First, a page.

Sunday, July 26, 2009


She stands on the pavement, away from the street light, decked in loud attire and gaudy makeup, and calls out to you amongst laughter and giggles. She smiles at you, through her lipstick caked lips. You cringe in embarrassment, and look away. But wait, and look beyond the smile. Do you see that the smile does not reach her eyes, the teardrops that have dried up, the pain, the hopelessness in her stance? Perhaps not. Welcome to the dark and less understood world of human trafficking.

Human trafficking is nothing but a modern day practice of slavery, a system we very proudly proclaim that we have abolished. It is the fastest growing criminal industry in the world, based on the recruitment, harbouring, and transportation of people solely for the purpose of exploitation. Every year traffickers generate billions of dollars in ‘business’, at the expense of victimizing millions of people around the world.

The victims are denied any rights or freedom. Many of them are saddled with debts of the price that they were bought for by the brothel owners. Added to that is the accumulation of interest and living charges. What is ironical is that they pay for the fact that they are a part of the brothels, not somewhere they ever intended to be in the first place. Thus freedom from their hell holes is nothing but a mirage.

Sunita* was just 15 when her parents met a kind stranger who offered Sunita work in the city. He accompanied her and even gave her refreshments during the journey. The next thing Sunita remembered was waking up in a brothel in the infamous red light area of Budhwar Peth in Pune. She was “made compliant” by repeated torture and no food. She attempted to commit suicide by consumption of rat poison. However, an NGO working in the locality admitted her to the hospital and “rescued” her. Her first words after regaining consciousness were “Don’t I even have the freedom to die?”

What brings about such utter despair? Imagine yourself, not as a human being but as a commodity, being sold and bought, and changed from one hand to other... where you ‘work’ not out of choice but by force.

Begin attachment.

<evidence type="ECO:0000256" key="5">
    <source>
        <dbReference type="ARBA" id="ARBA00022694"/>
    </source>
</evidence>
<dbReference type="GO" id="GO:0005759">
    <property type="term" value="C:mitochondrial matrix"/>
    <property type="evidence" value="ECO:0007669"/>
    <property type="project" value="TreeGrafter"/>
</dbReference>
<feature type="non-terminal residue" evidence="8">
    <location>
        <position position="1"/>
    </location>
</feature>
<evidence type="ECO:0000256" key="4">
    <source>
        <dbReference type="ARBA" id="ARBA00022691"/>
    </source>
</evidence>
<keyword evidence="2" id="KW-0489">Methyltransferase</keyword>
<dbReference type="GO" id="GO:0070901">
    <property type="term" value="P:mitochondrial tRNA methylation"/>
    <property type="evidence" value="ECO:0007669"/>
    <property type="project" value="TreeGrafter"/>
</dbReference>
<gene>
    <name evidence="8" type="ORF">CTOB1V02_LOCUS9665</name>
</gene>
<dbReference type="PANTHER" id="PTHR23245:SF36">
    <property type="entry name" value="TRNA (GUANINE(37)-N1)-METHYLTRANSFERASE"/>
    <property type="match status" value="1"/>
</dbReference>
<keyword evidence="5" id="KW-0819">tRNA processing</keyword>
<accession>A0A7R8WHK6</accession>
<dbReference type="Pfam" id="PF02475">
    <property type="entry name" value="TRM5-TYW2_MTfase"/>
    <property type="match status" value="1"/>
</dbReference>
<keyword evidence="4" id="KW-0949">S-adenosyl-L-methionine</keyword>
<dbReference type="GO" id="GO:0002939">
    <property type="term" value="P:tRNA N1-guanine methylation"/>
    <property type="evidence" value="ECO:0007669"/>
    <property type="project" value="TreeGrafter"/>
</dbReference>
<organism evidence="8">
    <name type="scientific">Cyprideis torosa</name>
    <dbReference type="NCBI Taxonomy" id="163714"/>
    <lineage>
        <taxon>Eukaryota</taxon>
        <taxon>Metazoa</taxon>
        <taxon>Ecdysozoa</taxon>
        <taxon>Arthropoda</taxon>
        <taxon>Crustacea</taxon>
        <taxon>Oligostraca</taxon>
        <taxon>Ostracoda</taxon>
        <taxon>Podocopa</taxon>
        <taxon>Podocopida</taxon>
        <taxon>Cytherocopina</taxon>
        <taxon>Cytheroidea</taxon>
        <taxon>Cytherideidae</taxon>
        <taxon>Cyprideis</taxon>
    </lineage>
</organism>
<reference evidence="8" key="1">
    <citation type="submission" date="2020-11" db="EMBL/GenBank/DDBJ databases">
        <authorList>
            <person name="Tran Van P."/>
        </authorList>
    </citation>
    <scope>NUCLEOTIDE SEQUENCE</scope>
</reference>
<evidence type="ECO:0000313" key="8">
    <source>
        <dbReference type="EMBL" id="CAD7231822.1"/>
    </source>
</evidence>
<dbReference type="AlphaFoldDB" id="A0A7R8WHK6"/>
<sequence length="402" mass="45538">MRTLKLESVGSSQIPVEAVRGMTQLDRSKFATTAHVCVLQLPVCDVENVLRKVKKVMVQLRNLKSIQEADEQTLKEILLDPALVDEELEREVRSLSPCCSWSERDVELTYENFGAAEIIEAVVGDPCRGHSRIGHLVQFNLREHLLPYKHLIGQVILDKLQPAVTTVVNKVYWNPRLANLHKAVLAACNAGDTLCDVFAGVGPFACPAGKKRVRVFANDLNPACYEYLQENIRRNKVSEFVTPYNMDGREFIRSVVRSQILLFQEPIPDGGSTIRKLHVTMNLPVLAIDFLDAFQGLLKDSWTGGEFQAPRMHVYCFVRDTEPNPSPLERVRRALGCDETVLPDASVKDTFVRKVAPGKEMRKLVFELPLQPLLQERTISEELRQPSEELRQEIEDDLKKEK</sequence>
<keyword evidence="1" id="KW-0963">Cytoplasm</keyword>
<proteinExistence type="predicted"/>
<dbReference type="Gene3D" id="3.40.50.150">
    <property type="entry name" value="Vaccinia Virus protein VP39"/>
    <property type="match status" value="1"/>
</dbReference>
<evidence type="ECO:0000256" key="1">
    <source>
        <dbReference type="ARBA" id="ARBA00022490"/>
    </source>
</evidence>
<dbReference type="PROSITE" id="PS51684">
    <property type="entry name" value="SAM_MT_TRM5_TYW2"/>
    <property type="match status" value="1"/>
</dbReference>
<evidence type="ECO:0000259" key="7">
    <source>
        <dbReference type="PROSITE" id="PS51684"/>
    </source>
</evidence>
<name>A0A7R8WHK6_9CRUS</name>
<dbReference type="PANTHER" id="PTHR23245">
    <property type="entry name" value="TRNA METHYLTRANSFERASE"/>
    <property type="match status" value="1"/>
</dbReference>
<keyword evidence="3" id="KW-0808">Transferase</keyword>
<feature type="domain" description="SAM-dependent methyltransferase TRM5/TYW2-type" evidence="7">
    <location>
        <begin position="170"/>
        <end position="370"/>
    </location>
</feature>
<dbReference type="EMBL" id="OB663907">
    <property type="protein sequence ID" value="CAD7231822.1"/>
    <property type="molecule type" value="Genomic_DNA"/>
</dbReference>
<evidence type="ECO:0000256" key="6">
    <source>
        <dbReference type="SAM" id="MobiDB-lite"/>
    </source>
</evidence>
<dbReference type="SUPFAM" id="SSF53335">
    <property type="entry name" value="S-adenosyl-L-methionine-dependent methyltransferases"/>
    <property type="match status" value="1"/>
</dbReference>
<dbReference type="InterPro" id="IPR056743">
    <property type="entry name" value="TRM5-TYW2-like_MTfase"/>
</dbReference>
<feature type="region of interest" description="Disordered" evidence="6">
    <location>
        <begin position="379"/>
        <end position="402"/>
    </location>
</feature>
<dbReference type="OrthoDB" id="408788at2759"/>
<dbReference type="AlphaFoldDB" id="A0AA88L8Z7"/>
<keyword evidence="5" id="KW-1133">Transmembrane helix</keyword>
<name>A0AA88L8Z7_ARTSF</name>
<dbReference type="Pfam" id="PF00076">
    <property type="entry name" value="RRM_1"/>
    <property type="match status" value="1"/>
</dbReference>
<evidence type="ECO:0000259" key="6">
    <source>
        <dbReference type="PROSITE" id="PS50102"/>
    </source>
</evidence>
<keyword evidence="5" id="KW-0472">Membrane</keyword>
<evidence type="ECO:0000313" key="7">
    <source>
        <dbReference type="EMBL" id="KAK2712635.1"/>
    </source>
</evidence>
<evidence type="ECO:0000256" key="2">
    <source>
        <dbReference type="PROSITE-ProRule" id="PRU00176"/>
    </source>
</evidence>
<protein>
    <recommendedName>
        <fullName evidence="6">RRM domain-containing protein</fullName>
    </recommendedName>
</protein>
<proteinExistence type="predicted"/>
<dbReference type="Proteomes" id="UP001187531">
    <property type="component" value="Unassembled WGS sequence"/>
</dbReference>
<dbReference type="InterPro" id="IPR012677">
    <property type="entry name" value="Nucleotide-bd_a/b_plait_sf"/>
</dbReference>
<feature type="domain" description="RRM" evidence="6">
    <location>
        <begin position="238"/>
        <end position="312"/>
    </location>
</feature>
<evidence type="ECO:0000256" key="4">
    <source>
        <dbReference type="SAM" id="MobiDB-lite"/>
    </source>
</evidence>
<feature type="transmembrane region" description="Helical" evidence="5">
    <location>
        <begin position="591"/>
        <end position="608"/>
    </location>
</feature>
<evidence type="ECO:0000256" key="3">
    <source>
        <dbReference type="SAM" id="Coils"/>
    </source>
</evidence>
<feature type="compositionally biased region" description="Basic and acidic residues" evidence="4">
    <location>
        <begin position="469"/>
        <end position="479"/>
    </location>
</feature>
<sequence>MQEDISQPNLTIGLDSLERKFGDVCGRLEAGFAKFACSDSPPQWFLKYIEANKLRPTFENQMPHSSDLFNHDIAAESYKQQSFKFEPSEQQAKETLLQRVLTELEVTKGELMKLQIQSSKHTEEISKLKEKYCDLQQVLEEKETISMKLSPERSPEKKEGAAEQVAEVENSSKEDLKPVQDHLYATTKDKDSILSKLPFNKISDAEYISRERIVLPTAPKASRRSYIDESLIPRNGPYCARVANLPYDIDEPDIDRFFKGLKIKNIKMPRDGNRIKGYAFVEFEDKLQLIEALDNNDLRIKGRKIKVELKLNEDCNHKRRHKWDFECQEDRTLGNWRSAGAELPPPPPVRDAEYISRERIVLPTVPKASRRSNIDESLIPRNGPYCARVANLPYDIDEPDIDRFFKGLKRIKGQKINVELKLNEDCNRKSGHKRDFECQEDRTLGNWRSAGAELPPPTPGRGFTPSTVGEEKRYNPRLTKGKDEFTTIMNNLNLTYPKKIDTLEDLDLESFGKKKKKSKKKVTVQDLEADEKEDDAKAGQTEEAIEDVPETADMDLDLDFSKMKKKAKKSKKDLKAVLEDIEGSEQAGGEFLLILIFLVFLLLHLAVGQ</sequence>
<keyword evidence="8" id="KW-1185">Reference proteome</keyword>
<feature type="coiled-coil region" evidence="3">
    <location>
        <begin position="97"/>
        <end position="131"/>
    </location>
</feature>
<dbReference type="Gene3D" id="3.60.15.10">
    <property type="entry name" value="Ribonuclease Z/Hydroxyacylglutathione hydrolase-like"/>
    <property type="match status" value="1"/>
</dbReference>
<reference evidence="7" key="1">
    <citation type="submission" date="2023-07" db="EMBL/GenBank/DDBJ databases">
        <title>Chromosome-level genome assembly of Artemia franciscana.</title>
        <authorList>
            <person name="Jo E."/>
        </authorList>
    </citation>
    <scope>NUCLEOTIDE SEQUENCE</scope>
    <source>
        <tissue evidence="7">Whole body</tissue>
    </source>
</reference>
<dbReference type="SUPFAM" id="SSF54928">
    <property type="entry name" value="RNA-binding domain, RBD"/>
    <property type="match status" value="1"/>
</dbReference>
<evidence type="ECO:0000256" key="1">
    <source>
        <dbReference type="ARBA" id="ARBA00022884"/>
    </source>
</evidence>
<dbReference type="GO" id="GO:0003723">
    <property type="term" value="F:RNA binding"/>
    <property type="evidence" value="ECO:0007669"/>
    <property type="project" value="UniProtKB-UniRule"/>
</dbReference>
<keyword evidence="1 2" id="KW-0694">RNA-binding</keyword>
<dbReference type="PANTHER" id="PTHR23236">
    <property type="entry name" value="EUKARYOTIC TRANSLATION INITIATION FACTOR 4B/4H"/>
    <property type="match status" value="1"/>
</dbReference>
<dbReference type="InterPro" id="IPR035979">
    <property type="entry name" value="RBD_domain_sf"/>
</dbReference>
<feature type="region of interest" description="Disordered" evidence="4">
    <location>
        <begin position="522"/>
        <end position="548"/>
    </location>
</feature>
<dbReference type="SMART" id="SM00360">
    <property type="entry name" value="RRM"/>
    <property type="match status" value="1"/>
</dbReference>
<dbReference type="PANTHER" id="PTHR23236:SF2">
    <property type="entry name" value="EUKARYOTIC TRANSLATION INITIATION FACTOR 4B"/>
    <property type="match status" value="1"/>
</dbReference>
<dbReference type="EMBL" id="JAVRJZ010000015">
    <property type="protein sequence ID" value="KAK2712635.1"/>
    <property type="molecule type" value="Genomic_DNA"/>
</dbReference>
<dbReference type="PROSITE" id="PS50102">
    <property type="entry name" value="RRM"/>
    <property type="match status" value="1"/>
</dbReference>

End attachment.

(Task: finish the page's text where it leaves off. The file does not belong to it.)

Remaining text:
Year after year, existing in the living hell, the victims are drained of all emotions, and feelings... Many turn to addictions like alcohol and tobacco, to escape their bitter reality.

And this is just one dimension of the human exploitation. For many of them, who struggle and try to return to the mainstream, life after escape is even worse. Society frowns upon the victims and is wary of any interactions with them. While sympathy is on offer, offers for livelihood are very rare. Rejected by the society, many of them return to the dark alleyways of hell that they had escaped.

And so we walk past ‘them’… the ‘ones’ standing on the pavement… we snigger at ‘them’, because we are the ‘respected ones’ in the society. But stop… and ask yourself, if not us, then who? If not now, then when? It’s time that we wake up to reality of human trafficking. Precious time has been lost, in being a passive observer, but not anymore. It’s time to take a pledge, an oath to help the victims. They don’t need your sympathy; they need your support- a helping hand, to help them fight their battle.

We at SHAPATH have taken an oath – a SHAPATH to fight against human trafficking- a growing evil in the society. To fulfil this oath, we are launching a citywide movement to create awareness among the residents of Pune to engineer a change in the perspective of the society towards the victims of human trafficking and educating school and college students about human trafficking.


Manoj Singh said...

touching.. really gud one

Padmini said...

Great work!I hope SHAPATH grows stronger every day, and makes a difference in the lives of these trafficked victims.
Also, I would like to mention that women trafficked for sex slavery are about 80% of the victimised population. The remaining are young boys too.And the reasons are myriad, from child labour, organ transplants, drug peddling, terrorism, etc.; prostitution being one of the cruel reasons.
Bonded labourers too are trafficked in big cities and often rescued from construction sites.
Sonagacchi area in Calcutta and Kamatipura area in Mumbai alone attracts atleast 5 lakh virgin victims per year.
Thousands of heart wrenching incidents rise from such dark lanes.
I had an opportunity to sensitise my collegemates about Human Trafficking thru a competition wherein I had made a 3D chart and powerpoint presentation.
Creating awareness amongst the cosy and sheltered echelons of the society is the starting point. Then creating awareness amongst victims about their rights is the next point.
beyond this there is an endless journey of joining the points to make a complete picture..